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Bring on your insight; bring on your trash! Here at the Invisible Oranges Book Club, I don’t discriminate. There is plenty of good writing about metal, and (as metal.txt can tell you) an awful lot of bad. Together, we’re going to read all of it, or at least everything languishing on paperback shelves between used copies of KISS autobiographies. Hell, we’ll probably get around to those as well.

We begin with Hammer of the Gods: the Led Zeppelin Saga by Stephen Davis, chronicling both the birth of heavy metal and hilariously lurid writing about it. This book is canon, the kind you’ve heard about even if you’ve never read it; even if you don’t read, for that matter. Davis chronicles the transformation of a bunch of Lord of the Rings-loving nerds into gods. However, he is more than a simple scribe, he is a bullshit magician. In writing Hammer, Davis actually transforms the band himself. This is the birth of rock and roll mythology.

Hammer has the tone and style of a really good bar story told by someone too drunk to remember most of the details, so they invent new ones. Davis was unable to interview any original members of Zeppelin for the book. Instead, he relied on old articles and increasingly ridiculous sources. We hear from roadies, managers, and, extensively, groupies; the kinds of fame-obsessed hangers-on more likely to place themselves in the center of stories about other, more important people. Roadie extraordinaire Richard Cole receives significant real estate throughout Hammer, seemingly because he was willing to talk to Davis. We get multiple stories about Cole's sex exploits, details so apparently vital to the story of Led Zeppelin that Davis includes all of them.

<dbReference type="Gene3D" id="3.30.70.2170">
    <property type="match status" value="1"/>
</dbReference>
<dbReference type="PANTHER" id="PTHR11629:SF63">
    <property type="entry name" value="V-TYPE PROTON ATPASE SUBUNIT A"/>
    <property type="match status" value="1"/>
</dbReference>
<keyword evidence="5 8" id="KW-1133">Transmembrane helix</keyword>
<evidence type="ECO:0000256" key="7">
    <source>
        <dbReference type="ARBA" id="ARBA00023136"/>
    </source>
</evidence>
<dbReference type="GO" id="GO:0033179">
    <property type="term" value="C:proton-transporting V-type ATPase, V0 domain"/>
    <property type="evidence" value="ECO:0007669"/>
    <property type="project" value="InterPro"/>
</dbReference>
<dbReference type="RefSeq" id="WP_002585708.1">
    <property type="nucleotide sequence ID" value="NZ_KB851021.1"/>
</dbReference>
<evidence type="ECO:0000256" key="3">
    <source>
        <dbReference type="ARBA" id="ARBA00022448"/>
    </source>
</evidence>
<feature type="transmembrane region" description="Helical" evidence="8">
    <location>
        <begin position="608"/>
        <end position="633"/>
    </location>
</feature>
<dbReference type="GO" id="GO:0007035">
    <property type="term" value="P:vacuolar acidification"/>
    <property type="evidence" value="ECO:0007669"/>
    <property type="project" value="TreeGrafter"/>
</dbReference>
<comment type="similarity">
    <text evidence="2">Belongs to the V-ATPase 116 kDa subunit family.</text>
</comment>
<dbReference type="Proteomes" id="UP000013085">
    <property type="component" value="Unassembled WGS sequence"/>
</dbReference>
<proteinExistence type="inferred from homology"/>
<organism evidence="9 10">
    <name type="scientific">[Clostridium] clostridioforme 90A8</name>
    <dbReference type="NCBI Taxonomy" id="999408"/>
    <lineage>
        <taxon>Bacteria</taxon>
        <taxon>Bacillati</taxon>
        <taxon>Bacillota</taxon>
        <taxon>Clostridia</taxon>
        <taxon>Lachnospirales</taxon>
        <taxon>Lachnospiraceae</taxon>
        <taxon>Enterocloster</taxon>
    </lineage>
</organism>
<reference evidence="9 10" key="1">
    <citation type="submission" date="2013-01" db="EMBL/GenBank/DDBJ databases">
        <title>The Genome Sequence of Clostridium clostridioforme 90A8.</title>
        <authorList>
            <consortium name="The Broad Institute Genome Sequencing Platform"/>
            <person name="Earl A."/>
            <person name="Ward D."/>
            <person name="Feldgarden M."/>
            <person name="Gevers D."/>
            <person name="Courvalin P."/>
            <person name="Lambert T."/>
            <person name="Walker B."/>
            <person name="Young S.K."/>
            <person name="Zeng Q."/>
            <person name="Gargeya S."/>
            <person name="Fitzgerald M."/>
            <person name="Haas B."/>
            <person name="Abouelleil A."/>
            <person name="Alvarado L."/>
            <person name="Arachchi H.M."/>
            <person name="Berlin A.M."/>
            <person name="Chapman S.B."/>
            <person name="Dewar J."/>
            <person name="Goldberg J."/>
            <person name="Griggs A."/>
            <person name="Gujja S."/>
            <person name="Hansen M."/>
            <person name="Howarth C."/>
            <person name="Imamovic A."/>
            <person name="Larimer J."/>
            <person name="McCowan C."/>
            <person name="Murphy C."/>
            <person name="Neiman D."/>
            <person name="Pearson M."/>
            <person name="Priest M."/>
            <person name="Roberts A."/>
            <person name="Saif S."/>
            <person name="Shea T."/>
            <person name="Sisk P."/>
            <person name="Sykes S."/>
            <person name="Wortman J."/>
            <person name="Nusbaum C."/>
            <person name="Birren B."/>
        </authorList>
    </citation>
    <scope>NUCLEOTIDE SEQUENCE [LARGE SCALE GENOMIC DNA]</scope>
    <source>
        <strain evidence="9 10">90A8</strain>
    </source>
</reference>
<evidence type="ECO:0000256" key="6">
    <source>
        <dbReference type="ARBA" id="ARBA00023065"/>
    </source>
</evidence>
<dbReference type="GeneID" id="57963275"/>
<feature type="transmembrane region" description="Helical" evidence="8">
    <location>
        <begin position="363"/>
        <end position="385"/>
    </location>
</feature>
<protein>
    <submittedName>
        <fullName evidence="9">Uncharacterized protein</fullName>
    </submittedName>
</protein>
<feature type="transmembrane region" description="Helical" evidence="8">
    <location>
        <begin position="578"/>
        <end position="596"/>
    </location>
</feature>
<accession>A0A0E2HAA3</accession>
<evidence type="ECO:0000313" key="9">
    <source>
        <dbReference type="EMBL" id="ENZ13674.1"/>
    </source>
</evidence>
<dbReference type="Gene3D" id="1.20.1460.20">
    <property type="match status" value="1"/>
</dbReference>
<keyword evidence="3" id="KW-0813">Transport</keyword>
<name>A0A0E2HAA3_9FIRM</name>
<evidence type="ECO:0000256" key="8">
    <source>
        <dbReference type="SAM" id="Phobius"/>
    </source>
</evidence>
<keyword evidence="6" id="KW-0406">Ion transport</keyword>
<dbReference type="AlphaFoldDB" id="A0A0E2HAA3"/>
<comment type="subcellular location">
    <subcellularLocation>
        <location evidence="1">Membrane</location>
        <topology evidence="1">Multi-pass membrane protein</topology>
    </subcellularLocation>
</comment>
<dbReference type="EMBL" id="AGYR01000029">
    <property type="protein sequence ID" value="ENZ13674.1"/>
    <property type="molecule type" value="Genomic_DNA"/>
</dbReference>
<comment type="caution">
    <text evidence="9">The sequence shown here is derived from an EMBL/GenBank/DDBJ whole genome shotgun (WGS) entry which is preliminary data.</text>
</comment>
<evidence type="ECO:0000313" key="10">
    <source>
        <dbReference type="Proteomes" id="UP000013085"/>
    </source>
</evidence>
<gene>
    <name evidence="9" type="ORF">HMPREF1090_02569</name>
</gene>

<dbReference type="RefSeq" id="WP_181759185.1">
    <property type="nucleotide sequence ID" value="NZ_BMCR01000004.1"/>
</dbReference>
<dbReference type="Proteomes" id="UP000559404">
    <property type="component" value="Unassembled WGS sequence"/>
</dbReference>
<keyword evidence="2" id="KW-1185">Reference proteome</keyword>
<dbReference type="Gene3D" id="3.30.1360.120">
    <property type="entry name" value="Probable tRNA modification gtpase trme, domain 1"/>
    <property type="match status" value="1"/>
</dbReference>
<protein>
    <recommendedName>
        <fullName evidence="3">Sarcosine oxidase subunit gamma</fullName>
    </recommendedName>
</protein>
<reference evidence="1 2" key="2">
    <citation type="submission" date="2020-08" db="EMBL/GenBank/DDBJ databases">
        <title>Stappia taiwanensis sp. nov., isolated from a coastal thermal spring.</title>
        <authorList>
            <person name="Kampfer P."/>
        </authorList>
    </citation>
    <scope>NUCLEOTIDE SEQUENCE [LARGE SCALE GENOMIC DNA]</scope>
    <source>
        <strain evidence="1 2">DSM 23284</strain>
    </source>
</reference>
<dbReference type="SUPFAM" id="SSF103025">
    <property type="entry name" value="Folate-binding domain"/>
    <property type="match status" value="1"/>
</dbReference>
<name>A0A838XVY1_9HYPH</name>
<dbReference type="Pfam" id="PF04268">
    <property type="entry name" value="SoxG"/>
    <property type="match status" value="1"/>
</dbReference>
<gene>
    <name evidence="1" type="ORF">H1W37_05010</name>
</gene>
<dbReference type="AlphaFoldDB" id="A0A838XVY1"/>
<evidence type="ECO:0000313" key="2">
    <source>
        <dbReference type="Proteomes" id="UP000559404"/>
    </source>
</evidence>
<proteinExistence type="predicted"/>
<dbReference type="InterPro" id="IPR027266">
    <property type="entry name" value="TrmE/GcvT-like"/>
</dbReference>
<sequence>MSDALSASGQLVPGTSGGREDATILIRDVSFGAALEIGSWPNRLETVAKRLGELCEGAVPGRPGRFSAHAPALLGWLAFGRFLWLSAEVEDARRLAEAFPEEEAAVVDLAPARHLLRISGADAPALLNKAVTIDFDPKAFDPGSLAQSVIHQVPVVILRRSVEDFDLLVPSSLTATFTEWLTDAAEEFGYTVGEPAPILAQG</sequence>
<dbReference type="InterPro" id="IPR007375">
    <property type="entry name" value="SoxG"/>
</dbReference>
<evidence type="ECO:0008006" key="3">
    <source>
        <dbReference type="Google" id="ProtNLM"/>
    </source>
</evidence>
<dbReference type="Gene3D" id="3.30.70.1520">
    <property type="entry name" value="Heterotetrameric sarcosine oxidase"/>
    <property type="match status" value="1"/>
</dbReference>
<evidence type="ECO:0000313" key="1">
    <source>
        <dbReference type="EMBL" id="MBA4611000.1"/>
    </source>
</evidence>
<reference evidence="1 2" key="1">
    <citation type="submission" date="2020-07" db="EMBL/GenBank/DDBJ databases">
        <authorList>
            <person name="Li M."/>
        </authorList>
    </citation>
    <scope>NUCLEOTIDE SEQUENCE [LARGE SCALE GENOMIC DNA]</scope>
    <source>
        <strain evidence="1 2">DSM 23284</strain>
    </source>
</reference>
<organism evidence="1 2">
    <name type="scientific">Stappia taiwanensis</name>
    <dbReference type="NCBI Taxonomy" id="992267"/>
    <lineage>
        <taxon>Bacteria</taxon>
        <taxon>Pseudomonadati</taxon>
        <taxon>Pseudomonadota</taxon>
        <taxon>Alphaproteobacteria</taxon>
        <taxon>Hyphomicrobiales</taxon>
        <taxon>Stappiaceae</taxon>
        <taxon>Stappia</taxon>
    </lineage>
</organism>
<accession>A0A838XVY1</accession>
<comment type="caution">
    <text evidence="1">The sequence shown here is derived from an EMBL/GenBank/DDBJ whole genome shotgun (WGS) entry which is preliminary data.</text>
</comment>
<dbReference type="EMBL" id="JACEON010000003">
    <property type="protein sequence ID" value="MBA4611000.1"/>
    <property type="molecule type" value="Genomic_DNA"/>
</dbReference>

Davis isn’t a particularly good writer, a quality that doesn’t stop Hammer from being an awesome book. He describes Zeppelin concerts as, alternately, “wargasms,” “Dionysian fiestas,” “a private covenant of sheer mystique,” and “Mardi Gras, Saturnalia, and Chinese New Year in one rock show.” He insists on describing every detail of bootlegs he’s listening to, and even the sound of each song on Zeppelin’s records, as if anyone reading a book about the band might be unfamiliar with their music. He italicizes seemingly random words, letting us know that Led Zeppelin “had the power” and that it could get way with “anything,” that they liked to “just hang out” at bars. Groupies were always “blatantly coming on to them.” He treats “homage” like a foreign word and insists on referring to John Bonham as "Bonzo" even in the section about his death.